Top SHUSHU/TONG, trousers LEVI’S, boots TOPSHOP

Top SHUSHU/TONG, trousers LEVI’S, boots TOPSHOP

That’s not to say Georgia’s taken a minimalistic approach. She’s allowed herself those aforementioned flourishes and a whole host more. On “The Thrill”, a voice surfaces and sighs; the kind of voice that invites you to ride technicolour roller coasters with names like Miami Fever and Gravitron at a funfair. There’s level-up game sounds dotted all over and insistent percussion that could land track “Never Let You Go” in indie territory. Though she’s had to exercise some restraint in the studio, Seeking Thrills feels like a guided tour around the internal archive of Georgia’s mind, exactly where she thrives when she’s on the dance floor.

“I’m quite in my own headspace actually, it’s a moment of release, a moment of feeling free and it’s a moment of feeling,” she enthuses. “A dance floor is a very powerful feeling having that many people in a room sharing the same beat and sharing the same heartbeat… It is so important and when I’m on that dance floor I feel something that I don’t feel in my everyday routine. I feel happy. I feel sad. I want to be ecstatic. I also want to meet someone. It’s like for a moment in time you can really lose yourself.”

That unification without communication is something special, but as Georgia explains, nothing new. “The most inspiring thing was seeing all of the Chicago footage in the early to mid 80s where you saw all these house parties… Because you can be whoever you want to be on that dance floor. The music accepts you because it’s about the party – it’s about having a good time… Seeing that in actual fruition, going to nights where you have queer people, you have trans people, you have people from all different backgrounds from all over the world, it’s inspiring. London is a very cosmopolitan city, so we see that anyway, but going to places like Lithuania and seeing a very different society, those nights which are put on by people with an open mind are still really important.”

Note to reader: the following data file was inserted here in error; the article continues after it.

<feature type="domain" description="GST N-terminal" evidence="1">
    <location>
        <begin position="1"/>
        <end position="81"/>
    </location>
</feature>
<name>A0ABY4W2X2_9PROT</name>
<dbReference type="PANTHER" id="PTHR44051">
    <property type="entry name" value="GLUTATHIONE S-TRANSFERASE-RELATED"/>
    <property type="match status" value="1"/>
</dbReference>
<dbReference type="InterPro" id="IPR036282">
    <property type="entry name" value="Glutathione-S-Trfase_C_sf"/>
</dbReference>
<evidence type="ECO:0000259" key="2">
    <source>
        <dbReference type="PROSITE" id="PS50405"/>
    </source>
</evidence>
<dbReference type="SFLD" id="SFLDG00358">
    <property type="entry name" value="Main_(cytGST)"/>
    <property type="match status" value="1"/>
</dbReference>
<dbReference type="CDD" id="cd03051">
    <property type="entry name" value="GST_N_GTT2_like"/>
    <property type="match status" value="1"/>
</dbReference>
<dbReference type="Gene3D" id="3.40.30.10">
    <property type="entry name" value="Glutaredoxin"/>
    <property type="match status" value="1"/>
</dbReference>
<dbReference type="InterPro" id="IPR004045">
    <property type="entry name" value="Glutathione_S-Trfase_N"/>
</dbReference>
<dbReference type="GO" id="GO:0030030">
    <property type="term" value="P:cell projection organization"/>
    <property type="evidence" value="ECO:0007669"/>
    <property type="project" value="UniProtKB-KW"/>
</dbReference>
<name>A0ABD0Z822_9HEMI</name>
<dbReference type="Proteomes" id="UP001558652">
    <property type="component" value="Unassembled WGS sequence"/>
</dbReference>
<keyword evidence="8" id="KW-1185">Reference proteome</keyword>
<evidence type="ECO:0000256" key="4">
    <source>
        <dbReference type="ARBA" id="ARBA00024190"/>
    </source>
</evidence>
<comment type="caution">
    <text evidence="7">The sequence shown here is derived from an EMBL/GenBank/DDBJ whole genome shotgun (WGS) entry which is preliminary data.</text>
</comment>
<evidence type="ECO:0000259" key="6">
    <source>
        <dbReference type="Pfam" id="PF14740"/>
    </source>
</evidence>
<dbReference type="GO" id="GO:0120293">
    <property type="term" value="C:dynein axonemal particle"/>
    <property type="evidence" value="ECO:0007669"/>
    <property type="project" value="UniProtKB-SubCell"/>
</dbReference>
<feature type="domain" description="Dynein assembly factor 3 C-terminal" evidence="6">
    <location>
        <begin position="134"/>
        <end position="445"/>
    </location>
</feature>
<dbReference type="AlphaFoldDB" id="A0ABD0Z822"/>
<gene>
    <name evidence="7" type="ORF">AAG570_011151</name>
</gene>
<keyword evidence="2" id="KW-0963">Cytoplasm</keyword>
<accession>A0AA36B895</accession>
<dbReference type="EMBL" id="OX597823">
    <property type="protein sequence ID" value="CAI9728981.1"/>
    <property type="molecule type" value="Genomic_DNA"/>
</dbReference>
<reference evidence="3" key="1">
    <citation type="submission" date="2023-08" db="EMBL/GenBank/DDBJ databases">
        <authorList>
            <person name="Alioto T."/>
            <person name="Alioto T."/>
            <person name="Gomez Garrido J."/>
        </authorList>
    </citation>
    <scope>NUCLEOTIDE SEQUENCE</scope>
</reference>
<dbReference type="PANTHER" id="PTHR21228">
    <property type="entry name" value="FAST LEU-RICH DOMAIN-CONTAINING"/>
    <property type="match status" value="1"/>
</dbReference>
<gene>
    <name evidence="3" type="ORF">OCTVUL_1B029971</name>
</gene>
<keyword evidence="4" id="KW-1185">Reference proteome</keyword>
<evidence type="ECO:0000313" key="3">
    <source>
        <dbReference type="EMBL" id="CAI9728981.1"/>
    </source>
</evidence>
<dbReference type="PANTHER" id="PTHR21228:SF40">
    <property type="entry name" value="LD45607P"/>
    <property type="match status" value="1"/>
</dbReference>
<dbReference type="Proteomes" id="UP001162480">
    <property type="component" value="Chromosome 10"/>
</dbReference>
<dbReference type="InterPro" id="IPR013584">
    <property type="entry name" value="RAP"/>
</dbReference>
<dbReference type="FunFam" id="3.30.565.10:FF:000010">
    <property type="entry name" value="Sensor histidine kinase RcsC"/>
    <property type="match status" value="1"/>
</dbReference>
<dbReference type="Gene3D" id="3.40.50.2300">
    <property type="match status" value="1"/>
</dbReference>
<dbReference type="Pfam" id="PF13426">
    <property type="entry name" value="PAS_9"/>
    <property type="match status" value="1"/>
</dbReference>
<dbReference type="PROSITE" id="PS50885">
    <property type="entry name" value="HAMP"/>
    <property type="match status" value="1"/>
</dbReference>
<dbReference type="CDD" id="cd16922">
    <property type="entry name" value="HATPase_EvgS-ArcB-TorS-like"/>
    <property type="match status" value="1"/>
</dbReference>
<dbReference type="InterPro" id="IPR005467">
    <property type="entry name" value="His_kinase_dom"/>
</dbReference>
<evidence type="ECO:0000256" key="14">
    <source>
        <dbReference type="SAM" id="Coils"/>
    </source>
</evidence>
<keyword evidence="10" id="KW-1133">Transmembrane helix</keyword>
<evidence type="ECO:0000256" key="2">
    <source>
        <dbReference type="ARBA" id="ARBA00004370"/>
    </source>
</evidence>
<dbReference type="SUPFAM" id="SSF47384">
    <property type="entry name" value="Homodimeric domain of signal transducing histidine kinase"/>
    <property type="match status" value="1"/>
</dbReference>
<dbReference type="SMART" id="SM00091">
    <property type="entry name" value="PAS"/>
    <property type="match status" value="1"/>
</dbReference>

It’s exactly the environment Georgia’s hoping to cultivate for her live shows; inclusive and electrifying. “We’re going to mess up the music a bit and make a positive vibe, get a disco ball,” she tells me with an excited grin that I mirror straight back. She’s even thinking about dedicated dance floors. If she builds it, I have no doubt people – in their myriad forms – will come.

Hair and Makeup
Poppy France using Paul Mitchell Invisiblewear, Kjaer Weis + 3ina
Photography
Mikayla Miller
Fashion
Jessica Gardener
Words
Lily Walker
GEORGIA